This page will provide a central access to a collection of maps presenting many aspects of the geography of Leigh and District, all of which will also appear on the appropriate pages of the site. At the moment it includes the first of a number of topographical maps of various dates and a series of maps showing the various local government boundaries.
All these maps are high resolution (300dpi) and inevitably this means large files. In order to get the sizes down to an acceptable level I have had to use a very high compression JPEG with resulting loss of quality, and the files are still large. I have put an estimate of the download time with a standard 56 kbit/s modem against the link for each file. These times may be a little bit optimistic as they assume you can get about 4.5 kByte/s effective transfer rate which will not happen if the network is at all busy. Of course, if you have a broadband connection you should have no problem with download time.
Click on the thumbnail or on the link to open the image in a new window (at the moment only one image is available).
Ordnance Survey one inch map 1843
(840kB, estimated download time 3 min 10 sec)
Digitized by the Leigh OPC from parts of sheets (80NE, 89SW & 89SE) of the Old Series Ordnance Survey 1" map in his personal collection. Surveyed 1839-40 and published 1843. An overprint of township names and boundaries has been added.
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These local government maps are shown on a common base of township boundaries, as the townships were the basic building blocks of larger local government units. They show no underlying topographical detail, but the boundaries can be related to the topography using the map above.
The notes to the maps are provided as temporary explanatory material until the "Civil Administration" page, which is their natural home, is complete.
This map illustrates the basic areas of local government from the end of the 16th to the middle of the 19th centuries. It does not show the hundreds which were a relic of mediaeval times. Hundred boundaries changed over the years, but in latter days the parishes of Leigh, Wigan (except Aspull), Winwick and Warrington were in West Derby Hundred, while Deane, Eccles, Flixton and Wigan (Aspull only) were in Salford Hundred.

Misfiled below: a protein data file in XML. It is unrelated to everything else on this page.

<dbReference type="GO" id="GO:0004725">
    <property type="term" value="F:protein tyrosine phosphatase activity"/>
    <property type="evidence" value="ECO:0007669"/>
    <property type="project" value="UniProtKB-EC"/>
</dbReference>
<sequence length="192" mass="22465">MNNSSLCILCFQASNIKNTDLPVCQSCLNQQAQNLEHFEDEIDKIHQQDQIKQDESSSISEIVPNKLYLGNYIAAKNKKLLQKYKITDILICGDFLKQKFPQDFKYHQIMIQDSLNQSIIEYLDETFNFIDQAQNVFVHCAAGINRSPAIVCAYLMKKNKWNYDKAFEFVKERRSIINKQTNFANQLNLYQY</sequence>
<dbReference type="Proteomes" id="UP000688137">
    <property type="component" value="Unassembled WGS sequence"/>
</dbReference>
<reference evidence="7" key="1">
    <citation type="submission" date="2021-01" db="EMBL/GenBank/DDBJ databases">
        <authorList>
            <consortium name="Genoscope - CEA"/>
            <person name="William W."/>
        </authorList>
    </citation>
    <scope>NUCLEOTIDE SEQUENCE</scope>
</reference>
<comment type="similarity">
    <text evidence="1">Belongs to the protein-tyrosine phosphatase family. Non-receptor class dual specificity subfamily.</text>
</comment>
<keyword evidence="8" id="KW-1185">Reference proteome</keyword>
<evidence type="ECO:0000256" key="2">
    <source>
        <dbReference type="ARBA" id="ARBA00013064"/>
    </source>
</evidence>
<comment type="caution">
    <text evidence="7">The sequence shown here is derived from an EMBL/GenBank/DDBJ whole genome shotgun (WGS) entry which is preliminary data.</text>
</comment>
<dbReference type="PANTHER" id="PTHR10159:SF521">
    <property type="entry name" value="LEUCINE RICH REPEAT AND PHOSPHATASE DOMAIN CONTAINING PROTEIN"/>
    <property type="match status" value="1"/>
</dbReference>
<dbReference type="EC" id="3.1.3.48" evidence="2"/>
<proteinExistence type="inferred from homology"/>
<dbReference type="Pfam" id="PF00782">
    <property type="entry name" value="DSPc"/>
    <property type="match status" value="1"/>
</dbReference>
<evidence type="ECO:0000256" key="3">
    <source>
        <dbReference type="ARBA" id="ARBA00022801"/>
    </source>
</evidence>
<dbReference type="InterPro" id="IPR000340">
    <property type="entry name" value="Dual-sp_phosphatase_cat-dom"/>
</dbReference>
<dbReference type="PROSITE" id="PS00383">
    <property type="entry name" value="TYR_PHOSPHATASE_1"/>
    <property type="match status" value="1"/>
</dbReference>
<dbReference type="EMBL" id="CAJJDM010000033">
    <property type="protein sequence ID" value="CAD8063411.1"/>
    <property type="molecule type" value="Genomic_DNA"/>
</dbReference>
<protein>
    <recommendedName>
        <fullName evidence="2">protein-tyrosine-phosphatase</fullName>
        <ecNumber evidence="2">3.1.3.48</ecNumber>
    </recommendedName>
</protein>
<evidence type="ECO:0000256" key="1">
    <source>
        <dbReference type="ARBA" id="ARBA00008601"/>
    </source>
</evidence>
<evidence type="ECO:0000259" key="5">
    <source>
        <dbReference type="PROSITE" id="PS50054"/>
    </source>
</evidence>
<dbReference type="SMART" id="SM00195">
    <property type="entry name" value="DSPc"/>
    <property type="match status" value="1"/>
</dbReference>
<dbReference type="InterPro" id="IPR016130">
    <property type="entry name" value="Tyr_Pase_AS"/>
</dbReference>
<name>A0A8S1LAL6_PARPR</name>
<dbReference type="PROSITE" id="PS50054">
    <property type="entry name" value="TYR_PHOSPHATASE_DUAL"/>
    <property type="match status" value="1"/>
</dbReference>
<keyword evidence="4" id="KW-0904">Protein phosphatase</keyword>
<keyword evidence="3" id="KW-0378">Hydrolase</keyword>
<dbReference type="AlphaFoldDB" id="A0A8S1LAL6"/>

This pair of maps shows the Poor Law Unions introduced in this area in 1837. They shared their boundaries with the Superintendent Registrar's Districts also introduced in 1837. The maps also show, within Leigh SRD only, the Registrar's sub-districts.
The top map shows the situation down to 1845. In that year the township of Golborne was abolished and absorbed by Lowton, and the townships of Kenyon and Culcheth amalgamated as "Newchurch Kenyon". Both these new entities were placed in Leigh PLU.
The township mergers turned out to be temporary and so have not been shown on either map (Golborne became independent again in 1850, Culcheth and Kenyon were separated again in 1866) but the change of PLU was permanent and so is shown on the lower map. The lower map also records the creation of Barton upon Irwell PLU and SRD in 1849, although this is outside our area of interest.
This map shows the efforts made in the 19th century to modernize the system of local government, especially in the rapidly expanding urban areas which were now developing. The earliest civic authorities were the Boroughs, which were corporations created by individual charter. Some (like Wigan, the only one on this map) were ancient but their status was standardized by the Municipal Corporations Act of 1835, which also created new ones.
The next stage was the Local Government Act of 1858 which gave urban townships (or Civil Parishes as they were increasingly being called) the power voluntarily to set up Local Boards to provide for civic improvement, particularly in public health but in practice in a wide range of other fields. The Local Board Districts took the same names as the underlying Civil Parishes so these names have not been repeated on the map. I have given the date of creation for Local Board Districts where I know it; if anyone can advise me of the others I would be very grateful.
Finally the Public Health Acts of 1872 and 1875 made the system compulsory and extended it to rural areas. Most existing Local Board Districts just became Urban Sanitary Districts under the act but there were some amalgamations (including Leigh) and many new Civil Parishes were taken into the system. (The old term "Local Board District" continued in common use, even for those created in 1875 or after). Rural Sanitary Districts were formed on the basis of one for the non-urban part of each Poor Law Union.
The Local Government Acts of 1888 and 1894 introduced a system which was destined to last in virtually unchanged form until 1974. The 1888 act introduced "Administrative Counties" and "County Boroughs". The former were the old counties (with a few of the larger ones subdivided) but lost several large towns which became County Boroughs totally independent of the counties surrounding them.
The 1894 act introduced Urban and Rural Districts in place of the earlier Local Boards and Sanitary Districts. They were mainly converted on a one-for-one basis but a few new ones were created. Their responsibilities were standardized whereas those of their predecessors had varied.
Leigh became an Urban District under this legislation but within a few years applied for a charter as a Municipal Borough which was granted in 1899Back to top